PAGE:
In 1992, a mob of Hindu fundamentalists demolished the 16th-century Babri mosque in the North Indian city of Ayodhya, claiming that the land the mosque occupied is sacred to Hinduism and Muslims need to get out of everybody's sacred places. Israeli settlers in Hebron and American oil companies which had formerly operated in Iraq strongly agreed. Lately, however, it's not a sacred oil well or Palestinian territory or possible birthplace of a Hindu god where Muslims are finding themselves unwelcome, it's New York City--a place no one would have expected back in 1992 would ever be sacred to anybody.
Eighteen years after the demolition of the Babri mosque, India's courts are prepared to issue a verdict in the longstanding dispute over the disputed site, but India's leaders have one request: would all organized Hindu fundamentalists in the Ayodhya area take a field trip to New York first just in case they need time to get over the ruling without killing anyone?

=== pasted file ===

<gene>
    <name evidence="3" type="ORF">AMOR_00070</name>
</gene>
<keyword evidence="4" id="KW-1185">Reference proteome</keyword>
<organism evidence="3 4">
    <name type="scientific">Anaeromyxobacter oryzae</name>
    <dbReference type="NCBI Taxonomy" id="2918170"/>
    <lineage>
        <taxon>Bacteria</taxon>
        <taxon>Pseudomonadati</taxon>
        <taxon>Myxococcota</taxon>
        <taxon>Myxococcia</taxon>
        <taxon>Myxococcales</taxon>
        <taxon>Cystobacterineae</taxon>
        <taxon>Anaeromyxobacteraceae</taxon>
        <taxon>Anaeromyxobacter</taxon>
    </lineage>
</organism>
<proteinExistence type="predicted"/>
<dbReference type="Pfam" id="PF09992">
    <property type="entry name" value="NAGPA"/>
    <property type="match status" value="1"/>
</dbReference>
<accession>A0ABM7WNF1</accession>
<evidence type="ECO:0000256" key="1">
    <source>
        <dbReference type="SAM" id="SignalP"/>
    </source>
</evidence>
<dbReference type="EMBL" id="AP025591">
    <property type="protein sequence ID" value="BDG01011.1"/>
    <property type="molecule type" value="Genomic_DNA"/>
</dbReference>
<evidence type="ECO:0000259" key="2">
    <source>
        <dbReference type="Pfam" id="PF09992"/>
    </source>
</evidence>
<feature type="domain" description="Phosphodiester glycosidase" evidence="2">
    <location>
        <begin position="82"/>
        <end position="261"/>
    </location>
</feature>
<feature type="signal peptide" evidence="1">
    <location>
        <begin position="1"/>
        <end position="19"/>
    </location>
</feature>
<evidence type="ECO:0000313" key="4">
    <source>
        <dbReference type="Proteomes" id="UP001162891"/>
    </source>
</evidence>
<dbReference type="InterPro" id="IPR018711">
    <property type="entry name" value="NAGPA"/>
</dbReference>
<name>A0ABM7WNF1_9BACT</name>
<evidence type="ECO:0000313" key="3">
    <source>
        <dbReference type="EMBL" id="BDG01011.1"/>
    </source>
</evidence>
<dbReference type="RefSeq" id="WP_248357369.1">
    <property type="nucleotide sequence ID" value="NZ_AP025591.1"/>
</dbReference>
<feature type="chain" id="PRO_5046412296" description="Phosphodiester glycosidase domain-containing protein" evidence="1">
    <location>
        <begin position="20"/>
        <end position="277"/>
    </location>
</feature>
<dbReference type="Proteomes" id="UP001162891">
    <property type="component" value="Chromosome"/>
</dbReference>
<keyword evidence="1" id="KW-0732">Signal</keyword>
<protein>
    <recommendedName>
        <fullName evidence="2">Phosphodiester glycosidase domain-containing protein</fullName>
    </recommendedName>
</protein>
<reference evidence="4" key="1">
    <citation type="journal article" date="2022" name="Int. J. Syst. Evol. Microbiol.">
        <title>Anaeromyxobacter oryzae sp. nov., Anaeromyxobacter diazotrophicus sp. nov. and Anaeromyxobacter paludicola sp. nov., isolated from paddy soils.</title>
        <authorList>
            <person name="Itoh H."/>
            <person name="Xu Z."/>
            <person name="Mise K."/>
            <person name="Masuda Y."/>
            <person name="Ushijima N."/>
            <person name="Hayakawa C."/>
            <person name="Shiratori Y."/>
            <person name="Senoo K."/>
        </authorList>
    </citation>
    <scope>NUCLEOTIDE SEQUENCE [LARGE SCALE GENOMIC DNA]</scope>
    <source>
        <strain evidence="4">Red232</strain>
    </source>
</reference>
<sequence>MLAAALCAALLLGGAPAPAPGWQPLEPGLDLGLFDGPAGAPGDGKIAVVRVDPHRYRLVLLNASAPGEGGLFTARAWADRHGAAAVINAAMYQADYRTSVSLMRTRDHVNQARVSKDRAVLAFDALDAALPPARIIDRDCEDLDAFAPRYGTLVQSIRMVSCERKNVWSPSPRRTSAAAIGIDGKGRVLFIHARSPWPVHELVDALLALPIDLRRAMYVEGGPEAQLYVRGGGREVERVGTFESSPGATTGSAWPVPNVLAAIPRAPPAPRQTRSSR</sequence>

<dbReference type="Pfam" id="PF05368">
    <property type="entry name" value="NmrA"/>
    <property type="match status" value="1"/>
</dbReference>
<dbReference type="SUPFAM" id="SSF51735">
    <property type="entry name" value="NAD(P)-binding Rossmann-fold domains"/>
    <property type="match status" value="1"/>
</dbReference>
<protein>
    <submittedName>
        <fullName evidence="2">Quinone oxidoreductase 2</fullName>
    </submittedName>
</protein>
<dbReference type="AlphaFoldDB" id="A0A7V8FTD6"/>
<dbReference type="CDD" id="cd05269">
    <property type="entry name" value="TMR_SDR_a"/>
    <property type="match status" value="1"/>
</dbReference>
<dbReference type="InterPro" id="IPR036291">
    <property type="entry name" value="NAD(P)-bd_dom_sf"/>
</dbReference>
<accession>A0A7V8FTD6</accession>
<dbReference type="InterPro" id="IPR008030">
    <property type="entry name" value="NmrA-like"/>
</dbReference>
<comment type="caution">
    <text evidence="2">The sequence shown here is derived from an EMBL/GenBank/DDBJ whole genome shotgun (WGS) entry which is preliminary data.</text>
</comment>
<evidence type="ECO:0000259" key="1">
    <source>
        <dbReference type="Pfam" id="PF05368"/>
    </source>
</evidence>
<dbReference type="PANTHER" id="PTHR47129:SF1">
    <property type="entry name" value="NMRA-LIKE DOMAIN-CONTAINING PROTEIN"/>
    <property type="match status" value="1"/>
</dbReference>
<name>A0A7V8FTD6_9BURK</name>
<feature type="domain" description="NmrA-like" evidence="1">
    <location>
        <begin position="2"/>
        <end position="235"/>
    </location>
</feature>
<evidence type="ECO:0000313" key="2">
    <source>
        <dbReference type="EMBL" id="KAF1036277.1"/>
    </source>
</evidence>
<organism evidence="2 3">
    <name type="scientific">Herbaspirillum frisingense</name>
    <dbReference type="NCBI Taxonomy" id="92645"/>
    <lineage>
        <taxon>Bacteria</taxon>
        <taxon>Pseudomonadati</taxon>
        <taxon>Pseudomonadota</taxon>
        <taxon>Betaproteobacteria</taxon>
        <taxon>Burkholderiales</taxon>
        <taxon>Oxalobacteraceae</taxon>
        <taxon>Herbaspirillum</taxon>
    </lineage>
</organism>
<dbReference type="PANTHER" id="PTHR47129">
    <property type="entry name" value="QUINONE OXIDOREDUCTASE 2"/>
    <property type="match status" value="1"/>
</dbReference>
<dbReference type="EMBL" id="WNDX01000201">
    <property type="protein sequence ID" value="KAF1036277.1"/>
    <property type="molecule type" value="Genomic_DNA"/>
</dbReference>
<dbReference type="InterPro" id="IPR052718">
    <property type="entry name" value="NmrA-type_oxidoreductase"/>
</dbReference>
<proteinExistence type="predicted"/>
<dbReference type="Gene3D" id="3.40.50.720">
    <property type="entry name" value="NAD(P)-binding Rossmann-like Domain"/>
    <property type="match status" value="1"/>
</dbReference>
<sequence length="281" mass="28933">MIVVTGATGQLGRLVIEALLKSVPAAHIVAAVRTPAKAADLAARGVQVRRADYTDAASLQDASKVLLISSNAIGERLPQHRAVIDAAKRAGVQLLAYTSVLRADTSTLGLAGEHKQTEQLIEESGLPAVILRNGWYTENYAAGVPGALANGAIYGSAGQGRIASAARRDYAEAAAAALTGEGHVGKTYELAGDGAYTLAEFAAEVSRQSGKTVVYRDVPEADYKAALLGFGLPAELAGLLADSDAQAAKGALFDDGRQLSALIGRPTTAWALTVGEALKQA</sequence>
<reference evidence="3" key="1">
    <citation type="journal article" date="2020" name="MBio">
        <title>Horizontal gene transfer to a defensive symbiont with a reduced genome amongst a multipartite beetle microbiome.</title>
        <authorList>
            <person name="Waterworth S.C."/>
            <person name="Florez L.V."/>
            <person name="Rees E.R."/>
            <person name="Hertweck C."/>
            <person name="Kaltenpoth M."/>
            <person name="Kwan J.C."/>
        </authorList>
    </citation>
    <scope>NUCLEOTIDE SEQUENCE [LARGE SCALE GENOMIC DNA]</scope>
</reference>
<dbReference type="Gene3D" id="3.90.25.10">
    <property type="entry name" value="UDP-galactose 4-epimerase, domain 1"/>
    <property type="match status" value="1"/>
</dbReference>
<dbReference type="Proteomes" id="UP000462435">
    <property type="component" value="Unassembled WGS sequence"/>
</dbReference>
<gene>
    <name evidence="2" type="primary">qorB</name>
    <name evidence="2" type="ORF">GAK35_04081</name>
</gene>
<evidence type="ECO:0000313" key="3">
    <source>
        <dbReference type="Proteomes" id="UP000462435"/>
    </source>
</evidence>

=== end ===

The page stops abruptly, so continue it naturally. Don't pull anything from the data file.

Hindu fundamentalists at a 2003 rally
to build support for a temple on the
site of the razed mosque.
Key leaders in India's Bharatiya Janata Party are currently in talks with the New-York based Tea Party Express about the specifics of trip funding. According to a Tea Party spokesman, who wished to remain anonymous, the visiting Indians will likely be used to "add some much-needed color" at several protests in addition to the main events outside the proposed Park51 site.
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